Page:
Audiences are contributing an increasing share of the total global newspaper revenue, according to the annual World Press Trends survey released this week by the World Association of Newspapers and News Publishers (WAN-IFRA). Newspaper circulation revenue represents 53% of the overall industry revenue, underscoring the continuation of the trend identified last year: that audiences have become publishers’ biggest source of revenue.
World Press Trends data showed that newspapers generated an estimated US$ 168 billion in circulation and advertising revenue in 2015. Ninety billion came from print and digital circulation, while 78 billion came from advertising, the survey said.
Together with magazines, newspapers are the third biggest among cultural and creative industries, and the two sectors are creating around 2.9 million jobs worldwide. Total global newspaper revenues fell 1.2 per cent in 2015 from a year earlier, and are down 4.3 per cent over the last five years. WAN-IFRA estimates of global industry revenue again include data on non-daily revenue, which is estimated at US$ 8 billion.
“Unfortunately, the way the industry measures value is still embedded in the old format-based methodology,” said Mr. Peyrègne. “The information on how much is earned from other, often new sources of revenue is lacking, despite the fact that they are becoming an important part of the revenue mix. WPT data indicates that in most mature newspaper markets additional revenue brings between 7 and 20 per cent of overall revenue,” said Peyrègne.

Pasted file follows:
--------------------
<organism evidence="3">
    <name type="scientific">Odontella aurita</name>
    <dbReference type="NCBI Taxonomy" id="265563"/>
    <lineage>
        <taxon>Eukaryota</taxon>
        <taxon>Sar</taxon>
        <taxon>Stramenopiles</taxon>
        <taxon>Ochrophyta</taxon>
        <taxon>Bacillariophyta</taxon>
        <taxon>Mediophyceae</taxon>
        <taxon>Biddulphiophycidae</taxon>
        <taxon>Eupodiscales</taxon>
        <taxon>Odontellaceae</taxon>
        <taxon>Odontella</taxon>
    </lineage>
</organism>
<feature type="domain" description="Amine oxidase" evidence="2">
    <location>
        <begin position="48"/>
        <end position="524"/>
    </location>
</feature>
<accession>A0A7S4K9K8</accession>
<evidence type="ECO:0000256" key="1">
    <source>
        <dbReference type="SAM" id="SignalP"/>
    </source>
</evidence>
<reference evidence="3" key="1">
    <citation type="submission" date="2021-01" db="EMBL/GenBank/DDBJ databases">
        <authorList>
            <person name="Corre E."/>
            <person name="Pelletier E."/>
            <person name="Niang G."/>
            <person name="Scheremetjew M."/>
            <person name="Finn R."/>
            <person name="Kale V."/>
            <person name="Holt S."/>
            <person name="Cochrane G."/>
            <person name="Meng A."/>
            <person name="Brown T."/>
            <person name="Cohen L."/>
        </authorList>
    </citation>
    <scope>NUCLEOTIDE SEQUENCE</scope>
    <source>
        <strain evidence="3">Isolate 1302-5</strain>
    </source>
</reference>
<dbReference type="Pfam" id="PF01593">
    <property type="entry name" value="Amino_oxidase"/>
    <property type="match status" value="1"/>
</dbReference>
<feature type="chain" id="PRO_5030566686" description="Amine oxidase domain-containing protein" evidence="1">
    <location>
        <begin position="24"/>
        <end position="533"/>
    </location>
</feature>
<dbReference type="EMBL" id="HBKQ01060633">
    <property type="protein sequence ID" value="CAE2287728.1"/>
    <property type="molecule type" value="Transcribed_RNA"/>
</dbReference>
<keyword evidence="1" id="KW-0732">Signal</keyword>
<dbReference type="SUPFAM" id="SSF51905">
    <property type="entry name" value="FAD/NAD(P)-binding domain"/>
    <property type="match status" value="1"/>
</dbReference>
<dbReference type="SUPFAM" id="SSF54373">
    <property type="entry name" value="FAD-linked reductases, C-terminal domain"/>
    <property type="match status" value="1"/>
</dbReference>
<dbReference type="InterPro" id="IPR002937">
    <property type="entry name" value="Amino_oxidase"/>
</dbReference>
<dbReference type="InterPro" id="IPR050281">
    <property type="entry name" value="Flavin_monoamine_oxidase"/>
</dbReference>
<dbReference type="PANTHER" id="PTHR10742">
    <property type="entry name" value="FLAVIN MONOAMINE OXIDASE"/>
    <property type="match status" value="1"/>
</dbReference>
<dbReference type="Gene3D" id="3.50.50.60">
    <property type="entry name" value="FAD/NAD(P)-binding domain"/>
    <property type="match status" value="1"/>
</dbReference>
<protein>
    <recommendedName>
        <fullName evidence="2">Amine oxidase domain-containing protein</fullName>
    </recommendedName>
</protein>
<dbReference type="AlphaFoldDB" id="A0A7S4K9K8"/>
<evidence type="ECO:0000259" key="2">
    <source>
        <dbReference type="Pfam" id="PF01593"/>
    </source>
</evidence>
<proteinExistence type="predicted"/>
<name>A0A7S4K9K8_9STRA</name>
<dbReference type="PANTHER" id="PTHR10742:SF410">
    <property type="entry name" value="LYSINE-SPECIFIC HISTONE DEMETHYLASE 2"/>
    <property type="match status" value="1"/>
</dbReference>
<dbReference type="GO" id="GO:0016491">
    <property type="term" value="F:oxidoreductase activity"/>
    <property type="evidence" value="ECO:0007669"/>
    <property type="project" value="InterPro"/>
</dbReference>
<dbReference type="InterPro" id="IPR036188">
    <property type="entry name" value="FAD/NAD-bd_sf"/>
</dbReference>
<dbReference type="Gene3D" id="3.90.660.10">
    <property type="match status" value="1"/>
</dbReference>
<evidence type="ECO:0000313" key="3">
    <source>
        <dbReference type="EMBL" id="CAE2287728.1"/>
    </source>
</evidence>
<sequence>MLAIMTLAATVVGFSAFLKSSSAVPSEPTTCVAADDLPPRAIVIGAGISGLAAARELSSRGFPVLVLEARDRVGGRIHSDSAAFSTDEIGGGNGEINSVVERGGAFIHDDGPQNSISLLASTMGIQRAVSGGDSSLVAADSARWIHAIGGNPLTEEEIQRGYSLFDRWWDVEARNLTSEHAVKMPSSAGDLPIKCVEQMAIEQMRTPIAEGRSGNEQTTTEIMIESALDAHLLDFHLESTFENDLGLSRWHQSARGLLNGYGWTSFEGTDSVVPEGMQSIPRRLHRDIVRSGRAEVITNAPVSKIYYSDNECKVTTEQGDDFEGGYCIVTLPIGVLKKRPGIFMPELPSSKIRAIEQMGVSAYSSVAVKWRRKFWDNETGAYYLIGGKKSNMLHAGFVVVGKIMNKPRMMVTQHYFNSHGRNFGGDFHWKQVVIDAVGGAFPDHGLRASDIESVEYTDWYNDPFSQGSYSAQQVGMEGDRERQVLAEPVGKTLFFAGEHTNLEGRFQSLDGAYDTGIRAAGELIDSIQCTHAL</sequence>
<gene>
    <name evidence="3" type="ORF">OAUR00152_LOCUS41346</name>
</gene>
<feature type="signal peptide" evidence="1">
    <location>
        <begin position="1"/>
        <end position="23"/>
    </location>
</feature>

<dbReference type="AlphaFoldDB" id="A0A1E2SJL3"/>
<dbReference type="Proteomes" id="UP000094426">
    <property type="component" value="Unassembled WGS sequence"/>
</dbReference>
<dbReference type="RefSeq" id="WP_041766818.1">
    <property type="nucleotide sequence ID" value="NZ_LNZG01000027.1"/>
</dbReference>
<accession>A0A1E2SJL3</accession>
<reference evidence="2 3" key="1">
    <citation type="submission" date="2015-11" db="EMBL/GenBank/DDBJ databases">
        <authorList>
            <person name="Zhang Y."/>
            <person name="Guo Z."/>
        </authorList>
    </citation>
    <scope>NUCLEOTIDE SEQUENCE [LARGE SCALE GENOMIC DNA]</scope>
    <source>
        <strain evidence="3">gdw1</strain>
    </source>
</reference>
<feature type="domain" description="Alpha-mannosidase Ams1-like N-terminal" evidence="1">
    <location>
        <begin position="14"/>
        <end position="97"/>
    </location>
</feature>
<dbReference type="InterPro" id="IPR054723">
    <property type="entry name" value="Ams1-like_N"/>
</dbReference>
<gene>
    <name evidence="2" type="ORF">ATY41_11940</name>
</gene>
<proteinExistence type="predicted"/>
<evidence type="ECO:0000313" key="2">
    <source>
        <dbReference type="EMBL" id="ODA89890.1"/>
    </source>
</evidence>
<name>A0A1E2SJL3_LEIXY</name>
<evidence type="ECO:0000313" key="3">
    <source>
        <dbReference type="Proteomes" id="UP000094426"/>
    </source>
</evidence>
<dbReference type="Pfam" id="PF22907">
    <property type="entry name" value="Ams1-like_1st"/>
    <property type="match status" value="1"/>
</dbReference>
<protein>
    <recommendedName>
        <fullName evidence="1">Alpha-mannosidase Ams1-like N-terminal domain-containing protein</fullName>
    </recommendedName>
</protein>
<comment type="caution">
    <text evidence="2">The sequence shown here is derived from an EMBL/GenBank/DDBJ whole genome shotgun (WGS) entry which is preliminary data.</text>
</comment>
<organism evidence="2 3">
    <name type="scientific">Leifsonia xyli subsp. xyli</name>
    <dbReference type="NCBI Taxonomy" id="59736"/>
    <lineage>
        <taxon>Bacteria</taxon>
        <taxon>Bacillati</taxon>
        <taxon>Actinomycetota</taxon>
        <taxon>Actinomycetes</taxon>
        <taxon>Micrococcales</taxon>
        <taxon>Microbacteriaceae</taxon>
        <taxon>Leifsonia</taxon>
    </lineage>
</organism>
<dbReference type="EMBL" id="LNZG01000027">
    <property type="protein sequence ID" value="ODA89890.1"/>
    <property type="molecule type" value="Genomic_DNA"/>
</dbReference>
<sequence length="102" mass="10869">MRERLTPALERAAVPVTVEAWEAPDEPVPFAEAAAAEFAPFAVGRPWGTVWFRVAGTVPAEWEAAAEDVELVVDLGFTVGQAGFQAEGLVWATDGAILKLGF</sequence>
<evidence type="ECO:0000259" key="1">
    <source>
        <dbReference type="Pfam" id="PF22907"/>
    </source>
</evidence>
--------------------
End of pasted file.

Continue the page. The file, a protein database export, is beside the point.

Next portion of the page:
More than 2.7 billion of adults are reading newspapers in print globally. Digital newspaper readership is growing, and in some of the most developed economies readership on all digital platforms has surpassed the number of readers in print. World Press Trends analysis estimates that at least 40 per cent of global Internet users read newspapers online.
The challenge for the industry remains the combined measurement of reach and influence of newspaper content on all platforms with new metrics.
The World Press Trends survey includes data from more than 70 countries, accounting for more than 90 per cent of the global industry’s value. The data is compiled through an enormous undertaking by dozens of national newspaper and news media associations and generous support from global data suppliers: Zenith Optimedia, IPSOS, PwC, ComScore, the Pew Research Center, and the ITU.
The survey, presented annually at the global summit meetings of the world’s press, revealed:
Influence: Together with magazines, newspapers are the third biggest among cultural and creative industries, and the two sectors are creating around 2.9 million jobs worldwide.
Mobile growth represents a huge opportunity for newspapers and news brands. In the US, more than 80% of people engaged with newspaper digital content and more than 70% of Australians and Canadians read a newspaper via digital device. News brands reach 70% of UK’s population across online, tablet and mobile. According to Newspaper Association of America more than a half of the US newspaper digital audience is composed of those who use only mobile devices (smartphones or tablets) for their newspaper digital content.
Print circulation increased +4.9 per cent globally in 2015 from a year earlier and shows a five-year growth of +21.6 per cent. This is largely the result of circulation growth in India, China and elsewhere in Asia, as expanding literacy, economies, and low copy prices boost newspaper consumption. The two countries combined accounted for an astonishing 62% of global average daily print unit circulation in 2015, up from 59% in 2014.